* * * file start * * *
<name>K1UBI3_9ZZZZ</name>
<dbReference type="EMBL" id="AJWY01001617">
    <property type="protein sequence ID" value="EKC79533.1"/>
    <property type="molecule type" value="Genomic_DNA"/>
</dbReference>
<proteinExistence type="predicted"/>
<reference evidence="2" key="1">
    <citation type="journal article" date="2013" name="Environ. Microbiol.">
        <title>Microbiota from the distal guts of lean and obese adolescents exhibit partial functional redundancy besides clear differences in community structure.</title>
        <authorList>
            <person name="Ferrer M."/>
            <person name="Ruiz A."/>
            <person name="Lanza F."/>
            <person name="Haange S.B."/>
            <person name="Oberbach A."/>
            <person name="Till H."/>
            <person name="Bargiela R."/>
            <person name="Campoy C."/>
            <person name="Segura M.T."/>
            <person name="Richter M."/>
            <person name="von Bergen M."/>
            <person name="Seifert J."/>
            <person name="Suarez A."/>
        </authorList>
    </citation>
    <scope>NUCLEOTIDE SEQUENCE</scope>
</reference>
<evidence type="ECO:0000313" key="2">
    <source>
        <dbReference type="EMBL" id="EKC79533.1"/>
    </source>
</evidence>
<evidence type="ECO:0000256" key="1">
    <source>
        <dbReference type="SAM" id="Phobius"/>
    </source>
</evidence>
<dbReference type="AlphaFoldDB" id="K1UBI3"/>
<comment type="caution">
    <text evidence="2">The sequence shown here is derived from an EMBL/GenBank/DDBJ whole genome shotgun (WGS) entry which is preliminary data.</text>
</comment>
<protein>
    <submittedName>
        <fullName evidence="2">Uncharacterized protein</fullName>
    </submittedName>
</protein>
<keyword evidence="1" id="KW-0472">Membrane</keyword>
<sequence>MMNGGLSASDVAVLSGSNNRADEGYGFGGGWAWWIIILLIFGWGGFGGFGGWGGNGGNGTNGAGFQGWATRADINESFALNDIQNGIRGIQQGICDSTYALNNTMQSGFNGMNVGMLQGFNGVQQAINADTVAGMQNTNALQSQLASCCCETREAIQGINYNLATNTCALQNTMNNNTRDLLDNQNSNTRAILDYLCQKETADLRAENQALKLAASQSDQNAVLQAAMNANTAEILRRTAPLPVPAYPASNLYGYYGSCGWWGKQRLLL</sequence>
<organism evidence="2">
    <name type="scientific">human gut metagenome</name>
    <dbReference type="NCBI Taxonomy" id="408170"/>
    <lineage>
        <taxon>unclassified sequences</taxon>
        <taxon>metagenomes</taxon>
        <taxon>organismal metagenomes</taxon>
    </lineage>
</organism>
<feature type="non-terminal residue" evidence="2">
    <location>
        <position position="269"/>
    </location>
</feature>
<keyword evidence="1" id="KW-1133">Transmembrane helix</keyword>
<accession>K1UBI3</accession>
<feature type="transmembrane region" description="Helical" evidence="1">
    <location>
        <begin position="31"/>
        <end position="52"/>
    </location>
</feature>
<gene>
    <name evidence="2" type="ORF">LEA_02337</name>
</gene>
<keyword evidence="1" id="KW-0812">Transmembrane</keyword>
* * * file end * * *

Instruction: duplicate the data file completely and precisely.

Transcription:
<name>K1UBI3_9ZZZZ</name>
<dbReference type="EMBL" id="AJWY01001617">
    <property type="protein sequence ID" value="EKC79533.1"/>
    <property type="molecule type" value="Genomic_DNA"/>
</dbReference>
<proteinExistence type="predicted"/>
<reference evidence="2" key="1">
    <citation type="journal article" date="2013" name="Environ. Microbiol.">
        <title>Microbiota from the distal guts of lean and obese adolescents exhibit partial functional redundancy besides clear differences in community structure.</title>
        <authorList>
            <person name="Ferrer M."/>
            <person name="Ruiz A."/>
            <person name="Lanza F."/>
            <person name="Haange S.B."/>
            <person name="Oberbach A."/>
            <person name="Till H."/>
            <person name="Bargiela R."/>
            <person name="Campoy C."/>
            <person name="Segura M.T."/>
            <person name="Richter M."/>
            <person name="von Bergen M."/>
            <person name="Seifert J."/>
            <person name="Suarez A."/>
        </authorList>
    </citation>
    <scope>NUCLEOTIDE SEQUENCE</scope>
</reference>
<evidence type="ECO:0000313" key="2">
    <source>
        <dbReference type="EMBL" id="EKC79533.1"/>
    </source>
</evidence>
<evidence type="ECO:0000256" key="1">
    <source>
        <dbReference type="SAM" id="Phobius"/>
    </source>
</evidence>
<dbReference type="AlphaFoldDB" id="K1UBI3"/>
<comment type="caution">
    <text evidence="2">The sequence shown here is derived from an EMBL/GenBank/DDBJ whole genome shotgun (WGS) entry which is preliminary data.</text>
</comment>
<protein>
    <submittedName>
        <fullName evidence="2">Uncharacterized protein</fullName>
    </submittedName>
</protein>
<keyword evidence="1" id="KW-0472">Membrane</keyword>
<sequence>MMNGGLSASDVAVLSGSNNRADEGYGFGGGWAWWIIILLIFGWGGFGGFGGWGGNGGNGTNGAGFQGWATRADINESFALNDIQNGIRGIQQGICDSTYALNNTMQSGFNGMNVGMLQGFNGVQQAINADTVAGMQNTNALQSQLASCCCETREAIQGINYNLATNTCALQNTMNNNTRDLLDNQNSNTRAILDYLCQKETADLRAENQALKLAASQSDQNAVLQAAMNANTAEILRRTAPLPVPAYPASNLYGYYGSCGWWGKQRLLL</sequence>
<organism evidence="2">
    <name type="scientific">human gut metagenome</name>
    <dbReference type="NCBI Taxonomy" id="408170"/>
    <lineage>
        <taxon>unclassified sequences</taxon>
        <taxon>metagenomes</taxon>
        <taxon>organismal metagenomes</taxon>
    </lineage>
</organism>
<feature type="non-terminal residue" evidence="2">
    <location>
        <position position="269"/>
    </location>
</feature>
<keyword evidence="1" id="KW-1133">Transmembrane helix</keyword>
<accession>K1UBI3</accession>
<feature type="transmembrane region" description="Helical" evidence="1">
    <location>
        <begin position="31"/>
        <end position="52"/>
    </location>
</feature>
<gene>
    <name evidence="2" type="ORF">LEA_02337</name>
</gene>
<keyword evidence="1" id="KW-0812">Transmembrane</keyword>